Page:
Utah History to Go
Philo T. Farnsworth's Invention
From War to war


World War I and Utah
Utah's Capitols
Herbert S. Auerbach, Renaissance Man
Utah's "Ugly Duckling" Salt Flats
Publicizing Bryce Canyon
The Last Indian Uprising
Home Industry 20th Century Style
Some 80 Utah Nurses Served in World War I
World War I Heroine Maud Fitch Lived in Eureka, Utah
Mexican Families and the Sugar Industry in Garland
The Development of Zion National Park
The Twenties
Artist John Held, Jr. Created Cultural Icons, 1920's
Media Development in Weber County
Silent Films Intrigued & Occasionally Offended
Coal Production Amid the Wars
Sheep Fueled 1920's Economy
Military Installations
Boxcars and Section Houses
Jack Dempsey Loved Fighting, Mining, and Cowboying
Radio in Utah Began in May 1922 on Station KZN
The Cigarette Ban of the 19020's Caused an Uproar
Prohibition Failed to Stop the Liquor Flow in Utah
Lawyer Ran For President on the Farmer-Labor Ticket
George Sutherland Served on the U.S. Supreme Court
Alice Stratton Feared and Made Fun of "Kaiser Bill"
Klansmen at a Funeral and a Terrible Lynching
President Harding's 1923 Visit to Utah
Growing Crops For the Cannery
Dinosaur National Monument
The Fathers of Capitol Reef National Park
Ogden's the Bigelow-Preserves a Historic Area
Philo T. Farnsworth's Invention
The Beginnings of Commerical Aviation
The White Book Road Guide
The Great Depression
Depression Memories
"Even Grasshoppers Were Starving" During Drought
New Deal Agencies Built 233 Buildings in Utah
"Alphabet" Agencies in Utah County
The Civilian Conservation Corps Was a Boon to Utah
The Civilian Conservation Corps
Marriner S. Eccles Helped Design FDR's New Deal
Reed Smoot and the Smoot-Hawley Tariff, 1930
Reed Smoot & America's Natural Resources, 1903-33
Children in the 1930's Hoped to Become Nurses & Pilots
Arches National Monument
A Labor Inspector During the Great Depression
Clean Clothes Blowing in the Breeze
Utah's Rosies in the War
Garfield County Airport Has Unusual Hangar
Marie Ogden Led Spiritual Group in San Juan County
Uinta Basin Group Trekked to the 1933 World's Fair
Helen Hofmann Bertagnole-"Utah's Queen of Swing"
World War II in Utah
How Trains Helped Win a War
The War Effort at Home
Topaz Relocation Center
Topaz: Japanese American Interned in UT During WWII
Japanese Agricultural Colony at Keetley
Utahn Survives the Attack at Pearl Harbor
The USS Salt Lake City Made History
Utah Naval Officer Died a Hero's Death at Pearl Harbor
Rhymes Filled Children's Autograph Books
Utah's Rosies Upshot
Women Workers and Housing Issues
World War II Claimed the Lives of Four Utah Brothers

Martha Sonntag Bradley
History of Beaver County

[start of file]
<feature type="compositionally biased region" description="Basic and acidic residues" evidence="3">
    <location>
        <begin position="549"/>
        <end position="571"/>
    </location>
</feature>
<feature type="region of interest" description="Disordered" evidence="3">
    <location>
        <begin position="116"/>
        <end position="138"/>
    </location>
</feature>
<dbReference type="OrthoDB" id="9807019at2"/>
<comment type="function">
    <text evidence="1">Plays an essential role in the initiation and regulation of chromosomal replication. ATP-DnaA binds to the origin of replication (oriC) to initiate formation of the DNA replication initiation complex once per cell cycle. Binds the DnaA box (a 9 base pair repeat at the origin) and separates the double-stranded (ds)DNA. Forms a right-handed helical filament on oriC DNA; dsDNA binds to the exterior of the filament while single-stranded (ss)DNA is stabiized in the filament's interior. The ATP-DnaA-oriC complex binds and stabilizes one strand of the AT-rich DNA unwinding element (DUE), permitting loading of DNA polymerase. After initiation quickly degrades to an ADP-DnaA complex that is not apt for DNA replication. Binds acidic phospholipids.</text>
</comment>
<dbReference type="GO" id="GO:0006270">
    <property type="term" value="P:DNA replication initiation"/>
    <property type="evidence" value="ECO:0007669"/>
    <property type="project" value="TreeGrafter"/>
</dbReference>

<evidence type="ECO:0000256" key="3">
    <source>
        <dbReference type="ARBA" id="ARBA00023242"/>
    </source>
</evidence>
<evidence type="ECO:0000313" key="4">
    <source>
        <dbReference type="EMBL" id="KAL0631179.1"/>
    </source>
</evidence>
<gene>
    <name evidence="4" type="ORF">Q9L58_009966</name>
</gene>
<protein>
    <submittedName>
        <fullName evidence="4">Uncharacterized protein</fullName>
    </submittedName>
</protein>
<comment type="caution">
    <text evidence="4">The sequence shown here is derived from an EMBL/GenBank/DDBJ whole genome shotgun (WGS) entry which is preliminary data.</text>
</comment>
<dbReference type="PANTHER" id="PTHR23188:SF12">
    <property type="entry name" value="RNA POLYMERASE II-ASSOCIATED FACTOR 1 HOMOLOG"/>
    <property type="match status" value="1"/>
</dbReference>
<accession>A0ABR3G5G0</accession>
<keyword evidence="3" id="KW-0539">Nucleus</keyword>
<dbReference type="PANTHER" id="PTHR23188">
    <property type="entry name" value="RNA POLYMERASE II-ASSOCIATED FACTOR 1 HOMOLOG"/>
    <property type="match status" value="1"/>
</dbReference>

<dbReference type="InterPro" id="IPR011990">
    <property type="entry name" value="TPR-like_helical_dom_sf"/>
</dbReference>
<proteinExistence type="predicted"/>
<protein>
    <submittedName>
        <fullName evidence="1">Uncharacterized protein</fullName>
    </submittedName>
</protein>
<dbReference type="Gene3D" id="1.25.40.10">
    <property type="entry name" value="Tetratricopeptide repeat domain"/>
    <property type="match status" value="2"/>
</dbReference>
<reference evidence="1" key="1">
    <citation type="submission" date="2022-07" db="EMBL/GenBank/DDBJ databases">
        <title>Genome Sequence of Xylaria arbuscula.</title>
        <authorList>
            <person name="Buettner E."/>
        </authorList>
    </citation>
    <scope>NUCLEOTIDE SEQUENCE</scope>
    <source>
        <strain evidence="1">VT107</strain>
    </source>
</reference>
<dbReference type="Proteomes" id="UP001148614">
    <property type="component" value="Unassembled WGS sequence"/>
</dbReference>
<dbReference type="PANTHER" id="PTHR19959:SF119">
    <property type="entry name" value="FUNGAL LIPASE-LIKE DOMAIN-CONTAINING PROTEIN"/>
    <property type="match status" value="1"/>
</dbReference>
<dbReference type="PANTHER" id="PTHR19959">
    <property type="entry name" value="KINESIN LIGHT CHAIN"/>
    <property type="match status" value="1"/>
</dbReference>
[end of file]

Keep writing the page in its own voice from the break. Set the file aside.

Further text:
Young Philo T. Farnsworth

Young photo of Philo T. Farnsworth

Born and raised in Beaver, Philo T. Farnsworth won his first national contest by age thirteen after the family moved to Franklin, Idaho, a year earlier. The contest, sponsored by Science and Invention magazine, highlighted his invention--a thief-proof lock. At age sixteen he drew a design for his high school chemistry teacher, Justin Tolman, which explained his belief that one could transform electricity into pictures by controlling the speed and direction of fast-flying electrons. Philo called his invention an "image dissector"; his teacher kept this drawing.

Farnsworth attended Brigham Young University for two years, but learned most of what he knew about physics from correspondence classes he took from the University of Utah. Eventually, Farnsworth moved to Salt Lake City and began efforts to raise funds to develop his idea for the "image dissector." He married his longtime sweetheart--Pem Farnsworth--and moved to California. Although he had no training or previous experience in high-vacuum physics, Farnsworth was a quick learner--finding a new way to seal a flat lens end on a dissector camera tube to create a very high vacuum. This new application of this technology led to his demonstration of the first television system in September 1927. Although others were working on the transmission of visual images, his high school design allowed him to establish the claim--that he was the first to conceive of the basic technology of television.

In 1936 he attracted the attention of Collier's Weekly, which described his work in glowing terms. "One of those amazing facts of modern life that just don't seem possible--namely, electrically scanned television that seems destined to reach your home next year, was largely given to the world by a nineteen year old boy from Utah...Today, barely thirty years old he is setting the specialized world of science on its ears."

Over the next decades, Farnsworth secured two patents to his designs, and his corporation eventually secured over 150. He died in 1971 at the age of sixty-four. Farnsworth never became financially wealthy because of invention, nor did he ever during his lifetime receive the recognition he rightly deserved as the "father of television." In 1987, however, the Utah legislature passed House Joint Resolution No. 1 sponsored by Donal R. LeBaron and Richard B. Tempest to commission an artist to sculpt a bronze statue of Philo T. Farnsworth, the father of television, for the Utah State Capitol.


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